An old advocacy question is popping up everywhere in my life with new urgency. "How do we keep doing our work without getting overwhelmed?" It was alarming to me when two women that I admire very much reached out to me about the same time from different parts of the country asking me how I managed to stay positive and inspired. Alarming because these two women are people admire and hold in my mind when things get rocky for me! Yesterday, as the CARE Action grassroots staff took the stage at the CARE Action Conference in Washington D.C., it was their very first question from an audience full of dedicated activists.
As I've wrestled with this question, I found it helpful that Maxine Thomas, friend and board member at RESULTS, had broken down that larger question into smaller questions. I found them easier to think about. I answered her questions for myself and noticed that my answers centered around a theme of "relationship":
What is your motivation? My relationship to my daughters and my desire to build a better world for them. My relationship to friends facing economic hurdles, loss of freedoms, and intolerance while I fear for their futures.
What slows you down? Being around people who are angry and negative in a non-productive way. As my fellow CARE advocate Megan Mayle shared today, "Anger is emotionally expensive." It takes a lot out energy out of me to hear people repeatedly complain without any intention of offering, searching for, or working toward solutions. I could be using that energy to take positive actions to create positive change.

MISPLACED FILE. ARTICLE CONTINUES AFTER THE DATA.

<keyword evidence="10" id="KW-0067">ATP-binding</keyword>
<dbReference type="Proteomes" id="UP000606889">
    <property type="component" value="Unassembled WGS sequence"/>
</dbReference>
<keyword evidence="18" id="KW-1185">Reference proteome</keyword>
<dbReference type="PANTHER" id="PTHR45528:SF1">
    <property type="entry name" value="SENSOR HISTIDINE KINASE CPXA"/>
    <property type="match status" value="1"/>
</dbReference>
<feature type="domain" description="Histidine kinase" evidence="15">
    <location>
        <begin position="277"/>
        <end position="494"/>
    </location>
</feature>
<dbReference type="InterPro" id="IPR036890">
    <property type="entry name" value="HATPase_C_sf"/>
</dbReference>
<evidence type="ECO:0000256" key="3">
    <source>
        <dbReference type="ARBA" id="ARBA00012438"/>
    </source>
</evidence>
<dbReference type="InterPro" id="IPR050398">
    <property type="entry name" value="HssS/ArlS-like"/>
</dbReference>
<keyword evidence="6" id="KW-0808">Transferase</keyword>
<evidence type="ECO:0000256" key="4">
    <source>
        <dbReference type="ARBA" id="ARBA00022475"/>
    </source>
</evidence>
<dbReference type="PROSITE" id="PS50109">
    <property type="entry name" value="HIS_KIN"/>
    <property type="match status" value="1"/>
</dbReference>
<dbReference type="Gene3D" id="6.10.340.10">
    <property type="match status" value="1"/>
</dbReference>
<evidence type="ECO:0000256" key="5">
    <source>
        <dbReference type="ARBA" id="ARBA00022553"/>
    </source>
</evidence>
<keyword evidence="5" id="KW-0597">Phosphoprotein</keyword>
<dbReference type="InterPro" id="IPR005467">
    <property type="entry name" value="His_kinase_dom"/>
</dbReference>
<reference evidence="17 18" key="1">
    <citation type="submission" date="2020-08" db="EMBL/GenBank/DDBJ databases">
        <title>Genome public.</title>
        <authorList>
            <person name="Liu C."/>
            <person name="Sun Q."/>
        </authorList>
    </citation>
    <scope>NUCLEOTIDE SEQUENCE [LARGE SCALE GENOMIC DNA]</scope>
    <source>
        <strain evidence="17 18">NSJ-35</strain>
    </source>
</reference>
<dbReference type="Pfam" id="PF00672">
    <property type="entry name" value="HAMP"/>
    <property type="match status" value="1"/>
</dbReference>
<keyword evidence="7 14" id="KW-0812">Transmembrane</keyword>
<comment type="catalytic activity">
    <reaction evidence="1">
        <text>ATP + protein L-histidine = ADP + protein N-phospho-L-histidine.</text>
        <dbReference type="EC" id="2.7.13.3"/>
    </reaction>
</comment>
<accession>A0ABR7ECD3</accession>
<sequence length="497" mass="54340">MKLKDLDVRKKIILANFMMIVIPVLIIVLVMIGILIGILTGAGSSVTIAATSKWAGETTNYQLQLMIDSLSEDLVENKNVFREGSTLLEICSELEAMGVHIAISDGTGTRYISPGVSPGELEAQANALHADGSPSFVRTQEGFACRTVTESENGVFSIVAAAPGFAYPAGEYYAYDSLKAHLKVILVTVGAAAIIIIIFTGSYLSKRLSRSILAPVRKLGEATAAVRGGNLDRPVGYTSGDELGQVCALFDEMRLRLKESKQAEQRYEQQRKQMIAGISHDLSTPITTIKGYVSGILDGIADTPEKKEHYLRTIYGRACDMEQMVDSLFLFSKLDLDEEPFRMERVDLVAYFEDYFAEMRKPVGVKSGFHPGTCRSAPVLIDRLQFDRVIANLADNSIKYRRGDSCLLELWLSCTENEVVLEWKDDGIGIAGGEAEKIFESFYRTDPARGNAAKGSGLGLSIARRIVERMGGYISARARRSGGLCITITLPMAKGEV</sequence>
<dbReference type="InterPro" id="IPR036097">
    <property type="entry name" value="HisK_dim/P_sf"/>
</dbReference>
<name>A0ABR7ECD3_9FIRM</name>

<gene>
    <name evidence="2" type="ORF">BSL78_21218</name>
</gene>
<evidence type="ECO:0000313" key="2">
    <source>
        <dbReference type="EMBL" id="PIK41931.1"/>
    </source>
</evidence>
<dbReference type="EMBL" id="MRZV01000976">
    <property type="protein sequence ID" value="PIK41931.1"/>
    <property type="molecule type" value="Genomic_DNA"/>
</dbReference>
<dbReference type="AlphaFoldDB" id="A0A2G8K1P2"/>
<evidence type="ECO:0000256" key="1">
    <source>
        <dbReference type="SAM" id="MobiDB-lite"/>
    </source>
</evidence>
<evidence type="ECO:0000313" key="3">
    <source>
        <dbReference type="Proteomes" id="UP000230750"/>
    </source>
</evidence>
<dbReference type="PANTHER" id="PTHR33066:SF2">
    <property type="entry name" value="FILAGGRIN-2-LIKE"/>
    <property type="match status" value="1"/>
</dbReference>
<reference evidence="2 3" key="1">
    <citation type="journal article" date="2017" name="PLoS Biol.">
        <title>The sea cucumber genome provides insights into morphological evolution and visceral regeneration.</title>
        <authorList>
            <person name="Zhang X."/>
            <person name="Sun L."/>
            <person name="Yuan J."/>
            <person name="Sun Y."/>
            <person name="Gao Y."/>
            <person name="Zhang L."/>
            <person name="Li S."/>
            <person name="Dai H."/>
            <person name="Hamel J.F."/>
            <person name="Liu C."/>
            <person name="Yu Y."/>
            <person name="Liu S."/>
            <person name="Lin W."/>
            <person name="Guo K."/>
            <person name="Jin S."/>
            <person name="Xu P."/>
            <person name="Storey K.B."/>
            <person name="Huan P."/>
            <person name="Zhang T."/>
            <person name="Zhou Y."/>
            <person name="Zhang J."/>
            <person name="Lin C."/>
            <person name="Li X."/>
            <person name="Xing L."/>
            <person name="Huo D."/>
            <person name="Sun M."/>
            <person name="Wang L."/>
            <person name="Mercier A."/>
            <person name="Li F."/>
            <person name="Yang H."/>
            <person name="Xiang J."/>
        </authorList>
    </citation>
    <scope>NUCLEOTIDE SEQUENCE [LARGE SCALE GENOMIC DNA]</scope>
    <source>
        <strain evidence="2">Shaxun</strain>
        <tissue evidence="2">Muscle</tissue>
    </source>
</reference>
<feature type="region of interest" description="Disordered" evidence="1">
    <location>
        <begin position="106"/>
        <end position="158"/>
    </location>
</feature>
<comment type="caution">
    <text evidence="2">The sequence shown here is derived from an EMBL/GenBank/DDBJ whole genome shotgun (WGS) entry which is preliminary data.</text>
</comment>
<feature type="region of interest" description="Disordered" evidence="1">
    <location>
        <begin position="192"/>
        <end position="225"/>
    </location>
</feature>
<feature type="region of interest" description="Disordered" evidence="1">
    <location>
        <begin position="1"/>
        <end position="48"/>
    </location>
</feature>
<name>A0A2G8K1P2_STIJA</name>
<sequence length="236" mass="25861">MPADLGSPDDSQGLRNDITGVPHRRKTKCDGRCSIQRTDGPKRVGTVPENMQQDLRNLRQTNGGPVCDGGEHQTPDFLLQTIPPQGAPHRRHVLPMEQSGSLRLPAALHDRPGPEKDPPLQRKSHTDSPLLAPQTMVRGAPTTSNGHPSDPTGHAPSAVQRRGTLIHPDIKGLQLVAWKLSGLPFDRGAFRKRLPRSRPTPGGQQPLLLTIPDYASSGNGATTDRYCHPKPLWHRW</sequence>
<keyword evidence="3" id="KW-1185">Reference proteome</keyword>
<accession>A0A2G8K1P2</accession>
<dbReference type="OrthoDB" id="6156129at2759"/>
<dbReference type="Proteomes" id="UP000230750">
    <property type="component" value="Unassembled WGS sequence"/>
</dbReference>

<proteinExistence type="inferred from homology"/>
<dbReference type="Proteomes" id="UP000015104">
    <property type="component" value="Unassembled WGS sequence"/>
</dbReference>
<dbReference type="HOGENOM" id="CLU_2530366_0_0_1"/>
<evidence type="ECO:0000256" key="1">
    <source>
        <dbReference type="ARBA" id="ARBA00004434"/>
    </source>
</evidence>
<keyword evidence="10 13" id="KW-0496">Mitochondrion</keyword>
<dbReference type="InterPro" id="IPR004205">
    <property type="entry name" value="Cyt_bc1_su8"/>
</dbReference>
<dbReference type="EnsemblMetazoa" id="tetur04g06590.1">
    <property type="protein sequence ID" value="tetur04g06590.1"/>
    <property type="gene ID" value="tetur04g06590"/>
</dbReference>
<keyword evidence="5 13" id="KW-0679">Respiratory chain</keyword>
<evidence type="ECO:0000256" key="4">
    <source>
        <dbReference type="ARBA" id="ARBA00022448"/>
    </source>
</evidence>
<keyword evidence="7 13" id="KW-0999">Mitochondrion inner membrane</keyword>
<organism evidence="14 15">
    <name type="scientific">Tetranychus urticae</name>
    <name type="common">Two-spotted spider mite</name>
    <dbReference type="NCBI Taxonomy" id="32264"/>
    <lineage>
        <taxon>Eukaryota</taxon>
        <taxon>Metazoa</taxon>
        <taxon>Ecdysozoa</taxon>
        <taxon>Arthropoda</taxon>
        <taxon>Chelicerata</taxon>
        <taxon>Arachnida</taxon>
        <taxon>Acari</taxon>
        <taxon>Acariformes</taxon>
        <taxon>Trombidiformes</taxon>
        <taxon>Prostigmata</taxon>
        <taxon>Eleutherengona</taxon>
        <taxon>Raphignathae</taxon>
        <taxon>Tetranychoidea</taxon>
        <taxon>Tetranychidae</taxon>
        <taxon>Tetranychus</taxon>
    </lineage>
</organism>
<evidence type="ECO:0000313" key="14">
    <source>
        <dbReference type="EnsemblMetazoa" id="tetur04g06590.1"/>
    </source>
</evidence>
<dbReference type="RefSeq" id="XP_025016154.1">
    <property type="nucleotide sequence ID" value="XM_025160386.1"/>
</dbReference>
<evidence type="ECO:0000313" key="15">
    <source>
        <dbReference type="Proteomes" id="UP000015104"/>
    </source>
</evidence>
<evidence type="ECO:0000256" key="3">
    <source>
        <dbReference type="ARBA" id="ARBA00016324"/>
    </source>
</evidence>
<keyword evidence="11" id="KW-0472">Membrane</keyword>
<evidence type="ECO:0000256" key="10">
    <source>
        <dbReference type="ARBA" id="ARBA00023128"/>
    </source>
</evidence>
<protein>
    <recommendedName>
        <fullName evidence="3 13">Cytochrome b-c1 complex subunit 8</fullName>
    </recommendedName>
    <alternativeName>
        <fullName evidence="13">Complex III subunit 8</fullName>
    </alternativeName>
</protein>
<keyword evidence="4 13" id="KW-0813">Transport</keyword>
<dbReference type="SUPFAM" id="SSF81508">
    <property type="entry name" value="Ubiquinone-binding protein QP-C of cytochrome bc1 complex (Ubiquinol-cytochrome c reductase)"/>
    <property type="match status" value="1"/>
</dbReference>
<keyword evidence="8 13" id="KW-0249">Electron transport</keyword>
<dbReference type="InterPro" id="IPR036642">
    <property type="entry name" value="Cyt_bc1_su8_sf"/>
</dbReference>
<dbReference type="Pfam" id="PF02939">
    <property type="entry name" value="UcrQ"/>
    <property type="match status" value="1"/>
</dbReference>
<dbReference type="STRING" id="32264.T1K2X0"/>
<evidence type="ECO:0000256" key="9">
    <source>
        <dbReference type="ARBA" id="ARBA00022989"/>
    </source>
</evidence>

What do you do to manage the things that plague you? Spend time with great people so we can deepen relationships and inspire each other. I organize opportunities at my home where I invite activists I look up to and create positive things for us to do together. Last week, I hosted a "Renew, Connect, and Act" event where everyone could do two acts of gratitude (writing thank you's for staff of area non-profits for women's health and LGBTQIA issues), two acts of advocacy (writing to Congress about gender-based violence and women's health), and two acts of volunteerism (bringing potluck dinners to refugee families or serving in St. Louis communities hard hit by gun violence). I'm also always on the prowl for chances to meet new advocates I can learn from!
In fact, it is that last sentence that leads me to be at the CARE conference now. I know that I'm making a lot of new connections that will hopefully grow into new friendships to inspire me throughout the year. Meeting new people who are taking a stand against human trafficking and child marriage is a real boost for me right now. As a bonus, I expect to see a few familiar faces of other change agents I admire on Capitol Hill tomorrow as Bread for the World and the United Nations Foundation volunteers are going to be there, too, sharing many of the same messages around protecting our poverty-focused foreign aid budget.
I'm especially buoyed by meeting advocates more toward the beginning of their journeys who are full of the same sort of energy and enthusiasm I had when I came to D.C. for the first time in 2007. Sharing laughs and long conversations with my Missouri lobby partner, Ally Melvin, amidst our serious legislative preparations has helped bring me back to a mindset before I started to feel burned out from a decade of working on the same problems. It helps me to remember that the problems are getting better. The budget requests we're working on are much higher than they used to be and making important progress. Since 2011, in countries where the US works with local and women farmers...
- 23.4 million people have been lifted out of poverty
- 5.2 million families no longer suffer from hunger
- 3.4 million kids are free of stunting
UNLESS someone CAREs a whole awful lotNothing is going to get better. It's not!